NEW YORK (TheStreet) -- When Warren Buffett buys a stock, the price naturally rises.
In early-morning action, on the news that "The Oracle of Omaha" recently purchased 40 million shares of Exxon Mobil (XOM - Get Report) for $3.1 billion, the stock is on fire. The Exxon Mobil buy was not Buffett's first array into Big Oil investing, and it will not likely be his last. This is due to there being no industry better situated to profit from growth in Asia than the energy sector.
At present, Buffett, considered by many to be the best investor ever, has major positions in Suncor Energy (SU) and ConocoPhillips (COP). Due to the "Buffett Effect," the shares of each surged after that news became public. Over the last six months of market action, Suncor is up nearly 15%. For the same period, the share price of ConocoPhillips increased by more than 20%. But shares of Exxon Mobil rose by less than 3% for the same time segment; the major exchange-traded fund for oil, United States Oil (USO), was down slightly.
Buffett also did well investing in PetroChina (PTR), the major Chinese oil company. In 2002 and 2003, 1.3% of the shares were purchased by his Berkshire Hathaway (BRK.A - Get Report) for $408 million. The shares were sold at a realized cost basis of $4 billion in 2008. A gain of 800% with a profit of $3.6 billion was realized. About that deal, Buffett lamented that he probably sold too soon.
The Asia angle is starting to play more into Buffett's investing, and has certainly factored into his Exxon Mobile buy. Recent investments in Lubrizoil, Heinz, ConocoPhillips, Suncor Energy, Burlington Northern Sante Fe Railways and others will all profit from growth in Asia. In 2011, he made his first trip to India, and, as reported by the BBC News Business, "Mr. Buffett has been bullish on Asia's growth and has invested in companies in Korea, China and India."
According to a earlier report by the U.S. Energy Information Agency, about two-thirds of the growth in demand for energy in the future will be from emerging markets, primarily in Asia. As detailed here on TheStreet, the International Energy Agency, in its World Energy Outlook, projects that transportation and chemicals will be the two industries consuming the most fuel, led by Asian nations. Exxon Mobil is ideally situated to serve both of those markets, with particular recognition of the importance and potential of the markets in China, India and other countries in Asia.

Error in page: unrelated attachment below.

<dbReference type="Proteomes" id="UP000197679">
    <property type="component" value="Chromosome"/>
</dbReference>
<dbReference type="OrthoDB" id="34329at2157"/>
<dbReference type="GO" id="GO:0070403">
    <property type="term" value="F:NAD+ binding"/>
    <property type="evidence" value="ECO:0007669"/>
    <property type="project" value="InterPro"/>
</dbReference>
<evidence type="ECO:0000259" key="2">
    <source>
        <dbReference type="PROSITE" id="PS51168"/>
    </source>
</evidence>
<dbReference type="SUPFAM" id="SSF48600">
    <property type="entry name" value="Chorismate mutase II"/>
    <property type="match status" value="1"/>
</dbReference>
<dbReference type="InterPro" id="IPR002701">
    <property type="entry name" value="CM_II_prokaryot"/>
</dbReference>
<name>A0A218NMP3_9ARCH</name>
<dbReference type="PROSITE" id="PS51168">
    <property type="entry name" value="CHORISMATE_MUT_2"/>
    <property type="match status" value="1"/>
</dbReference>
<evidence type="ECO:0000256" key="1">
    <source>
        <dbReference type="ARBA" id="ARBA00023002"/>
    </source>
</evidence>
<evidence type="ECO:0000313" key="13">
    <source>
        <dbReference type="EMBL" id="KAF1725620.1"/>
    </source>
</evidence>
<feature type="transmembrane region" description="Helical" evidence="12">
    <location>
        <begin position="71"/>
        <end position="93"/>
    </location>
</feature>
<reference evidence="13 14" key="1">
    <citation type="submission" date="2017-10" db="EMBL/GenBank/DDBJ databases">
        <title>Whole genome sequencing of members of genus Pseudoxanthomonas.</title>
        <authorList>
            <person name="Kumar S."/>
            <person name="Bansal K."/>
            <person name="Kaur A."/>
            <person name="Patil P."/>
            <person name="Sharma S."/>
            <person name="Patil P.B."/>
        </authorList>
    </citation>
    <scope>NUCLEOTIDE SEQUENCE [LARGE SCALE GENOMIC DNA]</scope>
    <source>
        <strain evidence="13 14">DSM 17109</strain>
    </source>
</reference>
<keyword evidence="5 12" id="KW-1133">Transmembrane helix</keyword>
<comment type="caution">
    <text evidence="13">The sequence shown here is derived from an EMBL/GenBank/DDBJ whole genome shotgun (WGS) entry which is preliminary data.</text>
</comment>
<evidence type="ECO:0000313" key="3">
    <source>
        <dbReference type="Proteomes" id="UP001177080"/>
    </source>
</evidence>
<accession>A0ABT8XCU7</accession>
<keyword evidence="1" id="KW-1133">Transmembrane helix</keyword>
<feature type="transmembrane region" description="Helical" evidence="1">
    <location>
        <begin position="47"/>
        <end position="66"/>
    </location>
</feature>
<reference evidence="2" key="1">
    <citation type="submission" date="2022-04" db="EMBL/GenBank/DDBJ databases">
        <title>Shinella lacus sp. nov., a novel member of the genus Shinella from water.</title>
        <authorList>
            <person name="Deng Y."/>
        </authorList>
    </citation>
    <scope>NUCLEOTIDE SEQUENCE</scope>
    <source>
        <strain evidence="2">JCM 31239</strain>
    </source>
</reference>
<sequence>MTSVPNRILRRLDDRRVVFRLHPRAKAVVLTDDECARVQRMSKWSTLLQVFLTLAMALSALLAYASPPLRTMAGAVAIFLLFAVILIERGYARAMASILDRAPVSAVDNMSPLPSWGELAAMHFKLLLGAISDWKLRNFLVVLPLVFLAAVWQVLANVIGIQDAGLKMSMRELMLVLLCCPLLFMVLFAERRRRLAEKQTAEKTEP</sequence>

In a speech to the Asia Society Global Forum in June, Rex Tillerson, CEO of Exxon Mobil, stated that "As North American oil production increases and the need for imports fall, more of the oil produced in the Middle East and elsewhere is available to serve Asian growth. This is important because between now and 2040, Asian oil demand will likely grow by about 15 million barrels a day -- with the share of demand served by imports into the region rising to around 80%. So the rebalancing of supplies, made possible by increased North American production, is providing more stability and security around the globe."
With the Exxon Mobil investment, Warren Buffett has positioned Berkshire Hathaway to gain more from global growth. That is especially so for the increasing demand for energy in Asian markets. Investors should expect not only more energy investments from Buffett in the future, especially those that profit from growth in Asia.
Jonathan Yates does not have a position on any of the stocks mentioned in this article.
This article is commentary by an independent contributor, separate from TheStreet's regular news coverage.